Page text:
Sunday, June 13, 2010


Centennial Tributes: Mary Wickes

By Edward Copeland
Where would entertainment be without the character actor or, in this case, actress? Mary Wickes, who was born 100 years ago today, spent nearly 60 years supporting the stars on the stage, big and small screens, usually with a crusty exterior and almost always leaving the audience laughing. Her Broadway debut came in 1936 in a play called Spring Dance written by Philip Barry of The Philadelphia Story fame and starring José Ferrer and her film debut came two years later in a comedy short titled Too Much Johnson that starred Joseph Cotten and was directed by none other than Orson Welles. Her name may never have reached household status, but at 5 feet 10 inches tall with a usual wisecracking demeanor, once someone showed you a photo or clip of her, you knew who Mary Wickes was.

Wickes was born Mary Isabelle Wickenhauser on June 13, 1910, in St. Louis, Mo., the daughter of well-off banker. While the vast majority of her roles came from the working class, Wickenhauser was a debutante who graduated from Washington University in St. Louis with a degree in political science with plans to pursue a law degree until the acting bug bit.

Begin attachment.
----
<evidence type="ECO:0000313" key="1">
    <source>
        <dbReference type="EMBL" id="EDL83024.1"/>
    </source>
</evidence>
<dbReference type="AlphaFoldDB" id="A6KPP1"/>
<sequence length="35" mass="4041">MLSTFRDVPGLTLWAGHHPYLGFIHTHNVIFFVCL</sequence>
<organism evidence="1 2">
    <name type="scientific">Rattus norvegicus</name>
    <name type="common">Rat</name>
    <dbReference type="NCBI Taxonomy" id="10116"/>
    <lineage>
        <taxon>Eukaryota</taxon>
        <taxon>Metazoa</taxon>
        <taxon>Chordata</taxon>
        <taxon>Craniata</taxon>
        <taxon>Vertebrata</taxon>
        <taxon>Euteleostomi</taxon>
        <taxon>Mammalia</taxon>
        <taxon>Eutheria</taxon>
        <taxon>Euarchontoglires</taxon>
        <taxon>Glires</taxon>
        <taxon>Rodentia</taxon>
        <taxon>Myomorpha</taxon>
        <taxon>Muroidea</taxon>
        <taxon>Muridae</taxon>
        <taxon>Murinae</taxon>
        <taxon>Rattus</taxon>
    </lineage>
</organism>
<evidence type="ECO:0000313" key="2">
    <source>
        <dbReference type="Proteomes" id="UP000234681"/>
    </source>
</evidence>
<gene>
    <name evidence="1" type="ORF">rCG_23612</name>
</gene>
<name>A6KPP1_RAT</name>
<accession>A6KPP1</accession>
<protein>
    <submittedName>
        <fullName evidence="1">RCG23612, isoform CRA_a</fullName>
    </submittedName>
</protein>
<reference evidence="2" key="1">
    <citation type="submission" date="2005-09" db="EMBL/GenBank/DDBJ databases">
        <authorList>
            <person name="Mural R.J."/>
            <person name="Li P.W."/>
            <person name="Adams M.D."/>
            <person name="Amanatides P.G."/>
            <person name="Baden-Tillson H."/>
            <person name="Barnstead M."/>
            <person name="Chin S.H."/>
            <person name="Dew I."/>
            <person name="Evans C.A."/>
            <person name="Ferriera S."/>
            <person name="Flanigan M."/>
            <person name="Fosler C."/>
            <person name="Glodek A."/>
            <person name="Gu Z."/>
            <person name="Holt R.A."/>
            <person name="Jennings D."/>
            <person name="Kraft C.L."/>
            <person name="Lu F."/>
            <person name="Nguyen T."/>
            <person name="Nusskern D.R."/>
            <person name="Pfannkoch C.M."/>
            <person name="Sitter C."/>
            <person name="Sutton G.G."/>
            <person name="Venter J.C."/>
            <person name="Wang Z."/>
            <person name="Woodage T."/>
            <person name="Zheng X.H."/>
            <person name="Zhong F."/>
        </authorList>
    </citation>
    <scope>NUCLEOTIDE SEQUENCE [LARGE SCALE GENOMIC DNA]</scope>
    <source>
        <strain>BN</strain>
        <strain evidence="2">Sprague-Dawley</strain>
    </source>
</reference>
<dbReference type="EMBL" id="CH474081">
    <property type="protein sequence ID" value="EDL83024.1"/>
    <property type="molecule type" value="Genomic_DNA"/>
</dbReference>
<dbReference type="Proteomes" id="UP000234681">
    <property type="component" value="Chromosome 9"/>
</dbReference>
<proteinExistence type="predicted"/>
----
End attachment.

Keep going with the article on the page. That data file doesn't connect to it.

Her career began on the stage (to which she returned frequently) and she became part of Welles' Mercury players. She appeared in the original Broadway production of Stage Door. She originated the role of Miss Preen in the Kaufman/Hart hit The Man Who Came to Dinner opposite Monty Woolley. When Hollywood decided to adapt the play to film, they kept Wickes and Woolley in their roles, though they did add Bette Davis and Ann Sheridan to the cast. Though Wickes did frequently return to Broadway throughout the 1940s, her career remained firmly anchored on the West Coast after that, except for a return to the Great White Way in 1979 to play Aunt Eller in a revival of Oklahoma!

The movie of The Man Who Came to Dinner was released in 1942, a particularly busy year for Wickes who also co-starred with Bette Davis in Now, Voyager. She appeared in the short Keeping Fit which also featured Robert Stack, Broderick Crawford and Andy Devine as Wickes' husband. Wickes also landed in the cast of two musicals: Private Buckaroo with The Andrews Sisters and The Mayor of 44th Street starring George Murphy that was part musical, part gangster story. She aided Penny Singleton in her popular series with the installment Blondie's Blessed Event and she teamed with Bud Abbott and Lou Costello in their comic mystery Who Done It? All of those released in what was essentially her first year in movies. The following year brought fewer roles as she headed back East for more stage work. A couple of film roles went uncredited, but she did appear in three more musicals: another with Andrews Sisters (How's About It?), another that featured Andy Devine (Rhythm of the Islands) and a third that featured a young singer named Frank Sinatra (Higher and Higher). Wickes didn't make another film until 1948.